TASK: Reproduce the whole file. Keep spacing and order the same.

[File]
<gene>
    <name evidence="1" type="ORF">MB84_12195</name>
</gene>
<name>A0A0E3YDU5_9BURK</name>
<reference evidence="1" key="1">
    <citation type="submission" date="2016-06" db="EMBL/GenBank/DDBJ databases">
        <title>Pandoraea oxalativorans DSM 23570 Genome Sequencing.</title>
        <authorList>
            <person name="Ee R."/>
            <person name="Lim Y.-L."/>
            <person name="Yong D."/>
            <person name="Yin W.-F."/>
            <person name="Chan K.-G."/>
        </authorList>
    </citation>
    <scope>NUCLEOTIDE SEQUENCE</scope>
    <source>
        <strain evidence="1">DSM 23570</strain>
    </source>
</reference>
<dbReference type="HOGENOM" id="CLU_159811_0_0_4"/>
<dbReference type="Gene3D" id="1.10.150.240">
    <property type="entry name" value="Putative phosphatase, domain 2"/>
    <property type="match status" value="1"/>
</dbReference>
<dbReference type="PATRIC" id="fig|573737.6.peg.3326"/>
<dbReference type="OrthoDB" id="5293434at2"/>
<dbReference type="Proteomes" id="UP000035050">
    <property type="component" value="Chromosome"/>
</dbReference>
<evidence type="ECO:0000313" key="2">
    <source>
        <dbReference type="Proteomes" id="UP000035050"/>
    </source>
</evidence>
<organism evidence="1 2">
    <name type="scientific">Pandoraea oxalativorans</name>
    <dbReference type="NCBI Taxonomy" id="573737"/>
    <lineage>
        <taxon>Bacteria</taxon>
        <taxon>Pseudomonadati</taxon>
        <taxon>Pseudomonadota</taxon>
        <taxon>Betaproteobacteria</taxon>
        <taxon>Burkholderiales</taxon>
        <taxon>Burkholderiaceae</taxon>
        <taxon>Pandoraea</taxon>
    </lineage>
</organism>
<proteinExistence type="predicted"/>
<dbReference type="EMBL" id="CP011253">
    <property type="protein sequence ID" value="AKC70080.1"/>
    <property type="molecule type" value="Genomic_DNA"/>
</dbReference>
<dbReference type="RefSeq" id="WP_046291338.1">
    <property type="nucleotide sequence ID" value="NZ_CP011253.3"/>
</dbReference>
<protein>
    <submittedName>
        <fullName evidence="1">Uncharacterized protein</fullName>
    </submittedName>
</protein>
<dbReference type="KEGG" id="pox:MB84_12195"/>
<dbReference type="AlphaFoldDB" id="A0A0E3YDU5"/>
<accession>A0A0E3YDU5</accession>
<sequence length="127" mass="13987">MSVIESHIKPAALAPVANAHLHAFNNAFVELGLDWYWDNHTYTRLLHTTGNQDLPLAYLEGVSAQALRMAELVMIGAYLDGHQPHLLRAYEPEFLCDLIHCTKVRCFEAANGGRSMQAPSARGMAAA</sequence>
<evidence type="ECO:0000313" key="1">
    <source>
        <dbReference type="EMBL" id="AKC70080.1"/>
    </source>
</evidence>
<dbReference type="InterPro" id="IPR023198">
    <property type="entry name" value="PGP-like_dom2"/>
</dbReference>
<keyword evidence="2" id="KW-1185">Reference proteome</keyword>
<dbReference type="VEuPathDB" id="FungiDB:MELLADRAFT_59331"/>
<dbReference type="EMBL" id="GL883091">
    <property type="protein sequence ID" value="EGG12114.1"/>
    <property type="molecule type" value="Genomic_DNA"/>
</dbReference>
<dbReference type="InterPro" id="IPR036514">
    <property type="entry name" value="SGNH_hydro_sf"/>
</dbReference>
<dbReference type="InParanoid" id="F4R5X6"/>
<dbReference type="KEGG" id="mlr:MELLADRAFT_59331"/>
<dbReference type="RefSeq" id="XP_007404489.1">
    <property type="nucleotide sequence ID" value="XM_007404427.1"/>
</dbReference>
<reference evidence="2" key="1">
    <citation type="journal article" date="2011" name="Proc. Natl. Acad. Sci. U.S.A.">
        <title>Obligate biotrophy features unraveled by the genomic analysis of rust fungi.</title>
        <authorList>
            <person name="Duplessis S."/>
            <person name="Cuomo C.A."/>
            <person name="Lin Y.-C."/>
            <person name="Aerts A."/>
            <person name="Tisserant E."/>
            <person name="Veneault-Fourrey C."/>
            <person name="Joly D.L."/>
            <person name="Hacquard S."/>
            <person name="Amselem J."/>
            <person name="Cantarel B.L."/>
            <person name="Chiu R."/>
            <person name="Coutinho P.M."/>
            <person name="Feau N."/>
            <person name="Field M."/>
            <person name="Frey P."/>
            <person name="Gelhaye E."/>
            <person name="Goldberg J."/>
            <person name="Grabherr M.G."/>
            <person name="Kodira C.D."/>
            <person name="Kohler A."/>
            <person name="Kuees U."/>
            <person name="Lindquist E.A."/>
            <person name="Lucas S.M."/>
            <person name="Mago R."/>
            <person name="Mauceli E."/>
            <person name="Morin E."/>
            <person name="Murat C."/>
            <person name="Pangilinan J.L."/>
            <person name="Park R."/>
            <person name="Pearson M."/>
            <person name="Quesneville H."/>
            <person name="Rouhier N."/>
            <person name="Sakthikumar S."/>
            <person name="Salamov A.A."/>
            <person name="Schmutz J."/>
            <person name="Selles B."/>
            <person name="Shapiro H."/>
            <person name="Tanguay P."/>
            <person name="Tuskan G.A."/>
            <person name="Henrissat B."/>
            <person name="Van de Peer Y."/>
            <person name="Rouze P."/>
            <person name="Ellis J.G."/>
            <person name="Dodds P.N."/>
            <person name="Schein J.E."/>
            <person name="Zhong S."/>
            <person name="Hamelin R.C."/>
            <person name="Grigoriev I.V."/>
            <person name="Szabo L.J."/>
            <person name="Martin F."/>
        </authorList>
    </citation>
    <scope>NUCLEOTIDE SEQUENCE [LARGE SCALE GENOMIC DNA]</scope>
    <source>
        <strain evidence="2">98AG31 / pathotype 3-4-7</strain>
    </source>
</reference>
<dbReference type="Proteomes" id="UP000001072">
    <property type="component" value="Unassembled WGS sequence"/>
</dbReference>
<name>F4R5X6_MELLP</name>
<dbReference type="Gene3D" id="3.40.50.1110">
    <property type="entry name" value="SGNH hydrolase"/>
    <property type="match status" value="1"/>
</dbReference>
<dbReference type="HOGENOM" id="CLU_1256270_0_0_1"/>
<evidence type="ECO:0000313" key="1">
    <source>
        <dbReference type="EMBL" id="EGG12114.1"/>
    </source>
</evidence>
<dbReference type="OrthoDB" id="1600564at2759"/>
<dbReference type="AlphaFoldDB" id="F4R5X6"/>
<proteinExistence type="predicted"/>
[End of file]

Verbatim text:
<gene>
    <name evidence="1" type="ORF">MB84_12195</name>
</gene>
<name>A0A0E3YDU5_9BURK</name>
<reference evidence="1" key="1">
    <citation type="submission" date="2016-06" db="EMBL/GenBank/DDBJ databases">
        <title>Pandoraea oxalativorans DSM 23570 Genome Sequencing.</title>
        <authorList>
            <person name="Ee R."/>
            <person name="Lim Y.-L."/>
            <person name="Yong D."/>
            <person name="Yin W.-F."/>
            <person name="Chan K.-G."/>
        </authorList>
    </citation>
    <scope>NUCLEOTIDE SEQUENCE</scope>
    <source>
        <strain evidence="1">DSM 23570</strain>
    </source>
</reference>
<dbReference type="HOGENOM" id="CLU_159811_0_0_4"/>
<dbReference type="Gene3D" id="1.10.150.240">
    <property type="entry name" value="Putative phosphatase, domain 2"/>
    <property type="match status" value="1"/>
</dbReference>
<dbReference type="PATRIC" id="fig|573737.6.peg.3326"/>
<dbReference type="OrthoDB" id="5293434at2"/>
<dbReference type="Proteomes" id="UP000035050">
    <property type="component" value="Chromosome"/>
</dbReference>
<evidence type="ECO:0000313" key="2">
    <source>
        <dbReference type="Proteomes" id="UP000035050"/>
    </source>
</evidence>
<organism evidence="1 2">
    <name type="scientific">Pandoraea oxalativorans</name>
    <dbReference type="NCBI Taxonomy" id="573737"/>
    <lineage>
        <taxon>Bacteria</taxon>
        <taxon>Pseudomonadati</taxon>
        <taxon>Pseudomonadota</taxon>
        <taxon>Betaproteobacteria</taxon>
        <taxon>Burkholderiales</taxon>
        <taxon>Burkholderiaceae</taxon>
        <taxon>Pandoraea</taxon>
    </lineage>
</organism>
<proteinExistence type="predicted"/>
<dbReference type="EMBL" id="CP011253">
    <property type="protein sequence ID" value="AKC70080.1"/>
    <property type="molecule type" value="Genomic_DNA"/>
</dbReference>
<dbReference type="RefSeq" id="WP_046291338.1">
    <property type="nucleotide sequence ID" value="NZ_CP011253.3"/>
</dbReference>
<protein>
    <submittedName>
        <fullName evidence="1">Uncharacterized protein</fullName>
    </submittedName>
</protein>
<dbReference type="KEGG" id="pox:MB84_12195"/>
<dbReference type="AlphaFoldDB" id="A0A0E3YDU5"/>
<accession>A0A0E3YDU5</accession>
<sequence length="127" mass="13987">MSVIESHIKPAALAPVANAHLHAFNNAFVELGLDWYWDNHTYTRLLHTTGNQDLPLAYLEGVSAQALRMAELVMIGAYLDGHQPHLLRAYEPEFLCDLIHCTKVRCFEAANGGRSMQAPSARGMAAA</sequence>
<evidence type="ECO:0000313" key="1">
    <source>
        <dbReference type="EMBL" id="AKC70080.1"/>
    </source>
</evidence>
<dbReference type="InterPro" id="IPR023198">
    <property type="entry name" value="PGP-like_dom2"/>
</dbReference>
<keyword evidence="2" id="KW-1185">Reference proteome</keyword>
<dbReference type="VEuPathDB" id="FungiDB:MELLADRAFT_59331"/>
<dbReference type="EMBL" id="GL883091">
    <property type="protein sequence ID" value="EGG12114.1"/>
    <property type="molecule type" value="Genomic_DNA"/>
</dbReference>
<dbReference type="InterPro" id="IPR036514">
    <property type="entry name" value="SGNH_hydro_sf"/>
</dbReference>
<dbReference type="InParanoid" id="F4R5X6"/>
<dbReference type="KEGG" id="mlr:MELLADRAFT_59331"/>
<dbReference type="RefSeq" id="XP_007404489.1">
    <property type="nucleotide sequence ID" value="XM_007404427.1"/>
</dbReference>
<reference evidence="2" key="1">
    <citation type="journal article" date="2011" name="Proc. Natl. Acad. Sci. U.S.A.">
        <title>Obligate biotrophy features unraveled by the genomic analysis of rust fungi.</title>
        <authorList>
            <person name="Duplessis S."/>
            <person name="Cuomo C.A."/>
            <person name="Lin Y.-C."/>
            <person name="Aerts A."/>
            <person name="Tisserant E."/>
            <person name="Veneault-Fourrey C."/>
            <person name="Joly D.L."/>
            <person name="Hacquard S."/>
            <person name="Amselem J."/>
            <person name="Cantarel B.L."/>
            <person name="Chiu R."/>
            <person name="Coutinho P.M."/>
            <person name="Feau N."/>
            <person name="Field M."/>
            <person name="Frey P."/>
            <person name="Gelhaye E."/>
            <person name="Goldberg J."/>
            <person name="Grabherr M.G."/>
            <person name="Kodira C.D."/>
            <person name="Kohler A."/>
            <person name="Kuees U."/>
            <person name="Lindquist E.A."/>
            <person name="Lucas S.M."/>
            <person name="Mago R."/>
            <person name="Mauceli E."/>
            <person name="Morin E."/>
            <person name="Murat C."/>
            <person name="Pangilinan J.L."/>
            <person name="Park R."/>
            <person name="Pearson M."/>
            <person name="Quesneville H."/>
            <person name="Rouhier N."/>
            <person name="Sakthikumar S."/>
            <person name="Salamov A.A."/>
            <person name="Schmutz J."/>
            <person name="Selles B."/>
            <person name="Shapiro H."/>
            <person name="Tanguay P."/>
            <person name="Tuskan G.A."/>
            <person name="Henrissat B."/>
            <person name="Van de Peer Y."/>
            <person name="Rouze P."/>
            <person name="Ellis J.G."/>
            <person name="Dodds P.N."/>
            <person name="Schein J.E."/>
            <person name="Zhong S."/>
            <person name="Hamelin R.C."/>
            <person name="Grigoriev I.V."/>
            <person name="Szabo L.J."/>
            <person name="Martin F."/>
        </authorList>
    </citation>
    <scope>NUCLEOTIDE SEQUENCE [LARGE SCALE GENOMIC DNA]</scope>
    <source>
        <strain evidence="2">98AG31 / pathotype 3-4-7</strain>
    </source>
</reference>
<dbReference type="Proteomes" id="UP000001072">
    <property type="component" value="Unassembled WGS sequence"/>
</dbReference>
<name>F4R5X6_MELLP</name>
<dbReference type="Gene3D" id="3.40.50.1110">
    <property type="entry name" value="SGNH hydrolase"/>
    <property type="match status" value="1"/>
</dbReference>
<dbReference type="HOGENOM" id="CLU_1256270_0_0_1"/>
<evidence type="ECO:0000313" key="1">
    <source>
        <dbReference type="EMBL" id="EGG12114.1"/>
    </source>
</evidence>
<dbReference type="OrthoDB" id="1600564at2759"/>
<dbReference type="AlphaFoldDB" id="F4R5X6"/>
<proteinExistence type="predicted"/>